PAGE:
Inès Pujos’s poetry fluently scales the human spectrum of emotions—abjection, celebration, hunger, repulsion—conjuring space for how experience knits these conflicting impulses together. Her poems are primordial, modern, sage, urgent. She collapses and creates worlds with the reverence of an occult ritual—the smell of death, a ride on a crystal elephant, hundreds of pink crucifixes. Pujos is unabashed in her demands—“I want you to bite me here” and “Can’t I crave something else today?” These poems are arteries pumping essential desires. “It makes / me dizzy, how blood rushes to the surface” as Pujos paints over the old town square, nightmares, your throat until it's all relics, rubies, and raspberries.
-Adèle Barclay (Read Adèle on Fog Machine Here)
I ride naked on a crystal elephant to the gates of dawn
the priests pierced my nipples with the corners of a golden crucifix.
I’m your savior, your mother.
I want you to bite me here,
pull the raspberries away
until skin tears.
At the center of town square
I dismount elephant & crouch with a paintbrush
in my cunt & paint.
Priests wrap half moon’s crescent
around my neck & watch as brushstrokes get heavier.
They want me to lick myself off
The floor, bleed so their stars have something dark
To shine in.
You’ll have to break me
before putting me in the ground with flecks
of gold paint on my thighs. My arm isn’t worthy
of being a relic nailed onto the walls of your cathedrals,
my teeth no white enough to be case in a green amber ring, the eyes
of a cat left without milk. No femur of mine holy & framed
in a silver window of your breast.
The cathedral’s coffin-carved
doors remain parted. Our Lady
-with hands cupped upward-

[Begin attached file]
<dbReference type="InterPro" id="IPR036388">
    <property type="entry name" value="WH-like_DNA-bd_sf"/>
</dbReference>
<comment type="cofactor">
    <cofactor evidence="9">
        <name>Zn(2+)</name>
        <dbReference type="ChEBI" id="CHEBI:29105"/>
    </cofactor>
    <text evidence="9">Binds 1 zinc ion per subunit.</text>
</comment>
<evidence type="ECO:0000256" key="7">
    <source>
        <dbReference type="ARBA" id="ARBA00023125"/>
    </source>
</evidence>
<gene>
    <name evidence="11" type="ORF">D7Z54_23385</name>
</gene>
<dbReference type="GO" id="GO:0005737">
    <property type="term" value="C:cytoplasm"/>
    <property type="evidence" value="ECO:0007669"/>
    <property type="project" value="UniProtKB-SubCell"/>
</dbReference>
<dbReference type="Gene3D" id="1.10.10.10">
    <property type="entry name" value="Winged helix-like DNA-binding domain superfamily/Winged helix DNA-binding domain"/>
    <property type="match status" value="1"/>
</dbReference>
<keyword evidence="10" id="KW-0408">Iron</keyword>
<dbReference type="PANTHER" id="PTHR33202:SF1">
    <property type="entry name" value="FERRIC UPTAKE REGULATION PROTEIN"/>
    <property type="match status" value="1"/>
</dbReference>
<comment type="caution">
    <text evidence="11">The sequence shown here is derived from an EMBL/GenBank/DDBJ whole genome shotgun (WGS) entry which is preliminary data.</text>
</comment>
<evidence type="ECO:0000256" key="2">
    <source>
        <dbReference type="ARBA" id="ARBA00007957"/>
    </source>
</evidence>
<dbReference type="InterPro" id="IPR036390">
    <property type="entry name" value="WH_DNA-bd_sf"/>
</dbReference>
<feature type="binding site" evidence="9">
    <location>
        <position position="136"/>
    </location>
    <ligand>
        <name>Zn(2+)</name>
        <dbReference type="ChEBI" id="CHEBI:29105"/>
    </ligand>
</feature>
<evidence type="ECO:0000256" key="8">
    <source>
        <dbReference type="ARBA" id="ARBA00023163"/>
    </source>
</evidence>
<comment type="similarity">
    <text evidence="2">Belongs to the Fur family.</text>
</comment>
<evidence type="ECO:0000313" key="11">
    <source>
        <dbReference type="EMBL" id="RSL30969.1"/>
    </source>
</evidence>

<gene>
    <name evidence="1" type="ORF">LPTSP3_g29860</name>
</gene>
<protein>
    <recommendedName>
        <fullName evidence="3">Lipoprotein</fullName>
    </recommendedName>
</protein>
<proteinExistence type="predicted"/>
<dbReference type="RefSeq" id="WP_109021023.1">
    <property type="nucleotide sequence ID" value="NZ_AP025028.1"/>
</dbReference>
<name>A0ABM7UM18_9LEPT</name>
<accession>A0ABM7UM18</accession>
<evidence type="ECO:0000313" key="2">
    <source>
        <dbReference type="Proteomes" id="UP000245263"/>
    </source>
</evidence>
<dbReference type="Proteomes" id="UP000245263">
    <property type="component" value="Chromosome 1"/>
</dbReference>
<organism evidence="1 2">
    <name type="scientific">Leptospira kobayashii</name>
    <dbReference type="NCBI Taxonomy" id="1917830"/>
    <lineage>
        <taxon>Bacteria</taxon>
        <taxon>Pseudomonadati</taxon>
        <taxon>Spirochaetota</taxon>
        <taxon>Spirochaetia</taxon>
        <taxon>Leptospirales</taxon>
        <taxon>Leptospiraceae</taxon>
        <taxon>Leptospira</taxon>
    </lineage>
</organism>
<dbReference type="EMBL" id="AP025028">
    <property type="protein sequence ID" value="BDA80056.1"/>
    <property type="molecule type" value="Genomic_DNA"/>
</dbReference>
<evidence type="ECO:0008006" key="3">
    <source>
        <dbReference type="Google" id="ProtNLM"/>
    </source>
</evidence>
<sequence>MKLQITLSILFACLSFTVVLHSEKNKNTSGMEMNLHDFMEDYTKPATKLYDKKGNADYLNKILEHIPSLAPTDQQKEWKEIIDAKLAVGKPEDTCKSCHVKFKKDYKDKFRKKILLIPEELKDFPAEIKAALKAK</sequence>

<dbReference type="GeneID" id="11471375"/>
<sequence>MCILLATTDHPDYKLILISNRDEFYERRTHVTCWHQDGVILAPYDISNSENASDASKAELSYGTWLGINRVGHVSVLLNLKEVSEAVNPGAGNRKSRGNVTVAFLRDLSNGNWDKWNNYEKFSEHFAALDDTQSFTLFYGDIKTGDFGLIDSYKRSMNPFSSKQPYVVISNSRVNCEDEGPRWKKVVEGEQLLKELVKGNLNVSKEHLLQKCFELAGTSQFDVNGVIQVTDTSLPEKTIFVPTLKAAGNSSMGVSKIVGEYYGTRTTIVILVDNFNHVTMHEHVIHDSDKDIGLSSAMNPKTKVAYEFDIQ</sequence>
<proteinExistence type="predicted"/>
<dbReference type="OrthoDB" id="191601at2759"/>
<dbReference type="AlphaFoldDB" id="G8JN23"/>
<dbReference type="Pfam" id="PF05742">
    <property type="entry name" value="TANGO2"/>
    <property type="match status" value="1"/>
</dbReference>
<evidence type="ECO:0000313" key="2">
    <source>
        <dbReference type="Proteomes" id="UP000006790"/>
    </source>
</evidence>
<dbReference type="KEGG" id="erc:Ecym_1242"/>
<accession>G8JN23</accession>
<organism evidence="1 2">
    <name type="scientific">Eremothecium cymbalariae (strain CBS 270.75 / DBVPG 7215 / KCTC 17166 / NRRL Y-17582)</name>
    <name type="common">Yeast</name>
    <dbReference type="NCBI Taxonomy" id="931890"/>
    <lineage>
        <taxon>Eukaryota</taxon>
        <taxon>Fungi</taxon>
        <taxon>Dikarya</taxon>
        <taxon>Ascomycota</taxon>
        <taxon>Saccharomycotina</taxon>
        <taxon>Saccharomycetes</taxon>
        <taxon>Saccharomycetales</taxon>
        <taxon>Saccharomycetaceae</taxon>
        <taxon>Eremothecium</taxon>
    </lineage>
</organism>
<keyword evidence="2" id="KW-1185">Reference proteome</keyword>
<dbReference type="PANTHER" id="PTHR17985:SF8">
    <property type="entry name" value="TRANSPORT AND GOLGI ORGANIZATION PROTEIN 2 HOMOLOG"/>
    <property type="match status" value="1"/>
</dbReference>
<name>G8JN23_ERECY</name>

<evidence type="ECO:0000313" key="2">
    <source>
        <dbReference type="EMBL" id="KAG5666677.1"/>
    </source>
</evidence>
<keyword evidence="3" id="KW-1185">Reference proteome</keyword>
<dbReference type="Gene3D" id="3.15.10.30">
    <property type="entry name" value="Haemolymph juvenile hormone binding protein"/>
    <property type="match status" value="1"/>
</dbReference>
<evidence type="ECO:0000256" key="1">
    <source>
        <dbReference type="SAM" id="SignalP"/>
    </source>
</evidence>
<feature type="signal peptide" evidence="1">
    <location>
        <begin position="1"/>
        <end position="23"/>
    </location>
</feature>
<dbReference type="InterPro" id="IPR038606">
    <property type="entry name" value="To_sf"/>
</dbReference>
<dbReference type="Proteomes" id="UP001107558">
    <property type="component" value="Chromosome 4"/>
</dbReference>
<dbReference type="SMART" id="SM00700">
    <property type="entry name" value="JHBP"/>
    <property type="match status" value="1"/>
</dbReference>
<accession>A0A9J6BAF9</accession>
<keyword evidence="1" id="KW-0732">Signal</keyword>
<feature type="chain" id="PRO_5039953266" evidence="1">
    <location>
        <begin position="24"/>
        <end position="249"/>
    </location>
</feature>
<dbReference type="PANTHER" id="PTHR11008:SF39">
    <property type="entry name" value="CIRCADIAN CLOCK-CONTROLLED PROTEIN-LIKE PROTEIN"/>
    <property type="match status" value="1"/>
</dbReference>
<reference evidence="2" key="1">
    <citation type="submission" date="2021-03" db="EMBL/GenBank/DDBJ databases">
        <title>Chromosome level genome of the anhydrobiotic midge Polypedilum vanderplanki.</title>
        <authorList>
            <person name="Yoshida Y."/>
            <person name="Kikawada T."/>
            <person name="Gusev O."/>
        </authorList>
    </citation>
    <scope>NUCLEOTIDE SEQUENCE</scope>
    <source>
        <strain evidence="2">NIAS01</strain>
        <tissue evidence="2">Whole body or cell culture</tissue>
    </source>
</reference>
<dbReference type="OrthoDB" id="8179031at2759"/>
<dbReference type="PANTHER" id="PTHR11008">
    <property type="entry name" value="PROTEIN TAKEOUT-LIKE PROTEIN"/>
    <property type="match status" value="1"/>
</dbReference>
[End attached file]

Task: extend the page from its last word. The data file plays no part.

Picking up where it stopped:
welcomes the masses, knee
to marble, arms heavy with Mary
& sorrow to a chalk Christ.
I light the waxed wicks.
Along the Juarez Border,
hundreds of pink crucifixes gather.
A pregnant Chihuahua drags
its tits across the pavement
her little intestines moving.
EVERYTHING HIDES US
Shadows of fiddled heads fainting & the burst that follows.
Hands glowing in the dark, taking out light.
The possibility of fire erasing a face frightens me.
The remains of Martyrdom: a teal car & a relic heart.
No more no more no more missing the smell of you.
Can’t I crave something else today?
I’m blown away by the amount of cake served at funerals.
Promise you’ll take care of me.
I’ve dislocated my own skin. We can’t help
ourselves. We’re that breakable.
April is almost here with her two versions of weather.
Bring less clothing, more hours.
Ines Pujos holds an MFA in Poetry from NYU and lives in NYC. She is the cofounder and Poetry Editor of Print Oriented Bastards, an online literary journal. Her poems have appeared in Poor Claudia, The Journal, Salt Hill Press, Cosmonauts Ave, Powder Keg, The Adroit Journal, Day One, Bone Bouquet, Cimarron Review, Gulf Coast, Phantom, Hayden’s Ferry, Puerto del Sol, and Verse Daily, among others.